Terrence Malick’s ‘To The Wonder’ Will Feature Political & Economic Themes, Says Venice Film Festival Director Alberto Barbera

Terrence Malick's 'To The Wonder' Will Feature Political & Economic Themes, Says Venice Film Festival Director Alberto Barbera

Since the single official still of Ben Affleck and Rachel McAdams nuzzling in front of a gorgeous vista hit the web, it was always assumed Terrence Malick‘s latest film, “To the Wonder,” would expand on the themes of love and relationships present in both “Badlands” and “The Tree of Life.” However, as details on Javier Bardem‘s priest character revealed earlier this week hinted at a more prominent element of faith, today a figure involved in bringing the film to the festival world has added another subject the film will tackle.

Making its North American premiere at the Toronto International Film Festival in September, “To the Wonder” will first screen at the Venice Film Festival at the end of August, and in a recent interview, Venice festival director Alberto Barbera shared an intriguing insight into a focus of the film. “The main recurring theme is the crisis,” he told reporters in Rome. “The economic crisis, which is having devastating social effects, but also the crisis of values, the political crisis.” The film’s plot certainly mirrors this statement, as it follows Affleck’s character, Neil, returning to Oklahoma from Europe infatuated with Marina (played by Olga Kurylenko), where he then marries her for love and perhaps some visa troubles as well. Once problems in their relationship start to show, Neil finds comfort in a childhood friend (McAdams) and a religious exile (Bardem), which allows a number of growing difficulties in both his romantic and spiritual lives to bubble up.

If the financial aspect of Barbera’s comment seems so jarring, that may be because Malick has always rather shied away from the subject before, only growing more prominent in recent years with Brad Pitt‘s struggle to keep his family afloat in “The Tree of Life.” Prior to that, while his characters have always existed in environments that require financial upkeep, Malick has traditionally shown an little interest in exploring those depths head on. Still, just as his supporting cast of Rachel Weisz, Barry Pepper, Amanda Peet and Michael Sheen have yet to be revealed in their roles, expect the economic element to be just one of many threads that Malick’s compelling film will handle, unless Steven Soderbergh has particularly influenced the director as of late. [AFP]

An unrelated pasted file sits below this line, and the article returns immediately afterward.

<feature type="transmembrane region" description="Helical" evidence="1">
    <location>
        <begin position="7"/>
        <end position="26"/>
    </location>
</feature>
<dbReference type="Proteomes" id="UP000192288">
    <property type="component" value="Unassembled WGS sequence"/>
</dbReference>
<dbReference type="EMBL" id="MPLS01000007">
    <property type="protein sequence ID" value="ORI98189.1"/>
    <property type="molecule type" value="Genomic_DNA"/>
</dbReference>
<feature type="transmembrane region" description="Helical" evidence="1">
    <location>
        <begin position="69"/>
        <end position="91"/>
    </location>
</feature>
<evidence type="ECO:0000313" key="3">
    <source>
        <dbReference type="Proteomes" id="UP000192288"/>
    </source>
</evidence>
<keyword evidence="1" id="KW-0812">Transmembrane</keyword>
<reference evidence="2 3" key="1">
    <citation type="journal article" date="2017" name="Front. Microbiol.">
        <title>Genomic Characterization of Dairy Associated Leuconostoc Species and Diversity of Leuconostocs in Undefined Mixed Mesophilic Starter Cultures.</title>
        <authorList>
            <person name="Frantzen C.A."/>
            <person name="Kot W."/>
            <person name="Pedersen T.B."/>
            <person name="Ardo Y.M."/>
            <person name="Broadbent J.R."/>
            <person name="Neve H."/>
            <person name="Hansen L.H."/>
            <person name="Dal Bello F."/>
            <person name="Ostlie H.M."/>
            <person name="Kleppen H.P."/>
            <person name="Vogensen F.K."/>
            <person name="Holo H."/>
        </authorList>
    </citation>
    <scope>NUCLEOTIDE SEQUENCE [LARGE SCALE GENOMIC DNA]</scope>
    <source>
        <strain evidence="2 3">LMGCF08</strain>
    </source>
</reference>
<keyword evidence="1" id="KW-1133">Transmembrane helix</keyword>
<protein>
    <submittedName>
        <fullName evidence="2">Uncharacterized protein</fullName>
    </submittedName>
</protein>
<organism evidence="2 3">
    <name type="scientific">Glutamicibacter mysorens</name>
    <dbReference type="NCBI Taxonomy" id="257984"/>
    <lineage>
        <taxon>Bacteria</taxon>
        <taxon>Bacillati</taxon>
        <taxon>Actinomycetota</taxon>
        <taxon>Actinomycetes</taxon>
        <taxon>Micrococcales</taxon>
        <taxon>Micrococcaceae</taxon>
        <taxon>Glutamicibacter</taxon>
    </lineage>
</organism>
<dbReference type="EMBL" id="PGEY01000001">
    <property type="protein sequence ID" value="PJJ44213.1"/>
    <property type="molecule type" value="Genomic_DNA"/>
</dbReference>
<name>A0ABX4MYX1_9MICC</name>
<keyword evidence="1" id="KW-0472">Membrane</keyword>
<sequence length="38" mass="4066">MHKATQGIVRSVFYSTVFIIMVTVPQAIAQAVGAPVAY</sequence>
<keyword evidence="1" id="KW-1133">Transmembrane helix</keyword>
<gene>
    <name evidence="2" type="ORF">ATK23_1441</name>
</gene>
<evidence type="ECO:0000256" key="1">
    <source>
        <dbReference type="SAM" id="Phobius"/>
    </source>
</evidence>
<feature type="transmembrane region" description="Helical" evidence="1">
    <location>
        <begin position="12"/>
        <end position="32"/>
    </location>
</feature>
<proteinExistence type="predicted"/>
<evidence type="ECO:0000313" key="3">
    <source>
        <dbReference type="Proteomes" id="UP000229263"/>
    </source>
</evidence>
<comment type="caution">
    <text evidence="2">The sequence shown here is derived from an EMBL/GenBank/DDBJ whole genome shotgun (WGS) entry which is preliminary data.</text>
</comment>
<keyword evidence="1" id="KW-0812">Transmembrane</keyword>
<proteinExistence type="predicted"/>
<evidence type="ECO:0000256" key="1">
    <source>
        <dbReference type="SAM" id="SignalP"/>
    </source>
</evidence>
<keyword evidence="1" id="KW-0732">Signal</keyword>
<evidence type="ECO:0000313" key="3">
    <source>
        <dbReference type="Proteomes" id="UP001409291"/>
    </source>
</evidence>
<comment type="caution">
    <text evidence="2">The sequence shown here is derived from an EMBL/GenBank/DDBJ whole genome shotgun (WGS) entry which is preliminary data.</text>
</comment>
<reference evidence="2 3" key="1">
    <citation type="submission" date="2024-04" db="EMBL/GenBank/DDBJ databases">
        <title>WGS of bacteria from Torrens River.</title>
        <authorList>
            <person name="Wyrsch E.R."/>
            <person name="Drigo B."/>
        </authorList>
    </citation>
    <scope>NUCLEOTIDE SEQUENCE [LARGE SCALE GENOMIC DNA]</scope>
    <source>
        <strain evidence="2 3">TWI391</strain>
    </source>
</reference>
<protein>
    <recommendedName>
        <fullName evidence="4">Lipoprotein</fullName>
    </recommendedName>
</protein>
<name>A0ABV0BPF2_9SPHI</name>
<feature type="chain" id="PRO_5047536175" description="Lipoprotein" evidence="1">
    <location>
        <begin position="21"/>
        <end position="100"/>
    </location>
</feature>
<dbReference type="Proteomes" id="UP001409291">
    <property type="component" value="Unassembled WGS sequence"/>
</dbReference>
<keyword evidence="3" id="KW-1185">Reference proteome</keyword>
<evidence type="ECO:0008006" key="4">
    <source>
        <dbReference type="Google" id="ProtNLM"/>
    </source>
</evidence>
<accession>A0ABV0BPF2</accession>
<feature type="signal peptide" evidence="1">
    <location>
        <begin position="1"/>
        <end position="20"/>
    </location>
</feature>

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Comments

LT

I heard Pepper plays Affleck's secret lover. Crisis of sexual identity.

WRT

Prior to that, while his characters have always existed in environments that require financial upkeep, Malick has traditionally shown an little interest in exploring those depths head on." Really? Days of Heaven is about an itinerant worker who wants to prostitute his girlfriend to achieve a fortune, and Badlands is about a couple of kids who go around killing and stealing. The New World and TTRL are exceptions in the sense that everything is either at the expense of the government or free, from the land. You already mentioned TTOL's labor issues. How much more head on would you like it to get?

Paul Maher Jr

Bardem's priest has a crisis in faith because he is in love with Kurleyenko's character.

Lorenzo

Barbera was talking about the all selection, not about TO THE WONDER in particular.

Nick

Michael Sheen apparently plays Affleck's boss.

Lou

I think he says the general theme of the all selection is the crisis in diverse forms, so it doesn't mean that To The Wonder will deal with the economic crisis in particular… I think he's talking in general, not just about this movie… It's not really clear…

Christian

SO psyched for this film. I'm sick of all the tentpoles besides The Dark Knight Rises, I want something different, something unique, something artistic now! Right now!

jon

Can't wait to see it.

Eweisze

Rachel Weisz plays Ben Affleck's sister.

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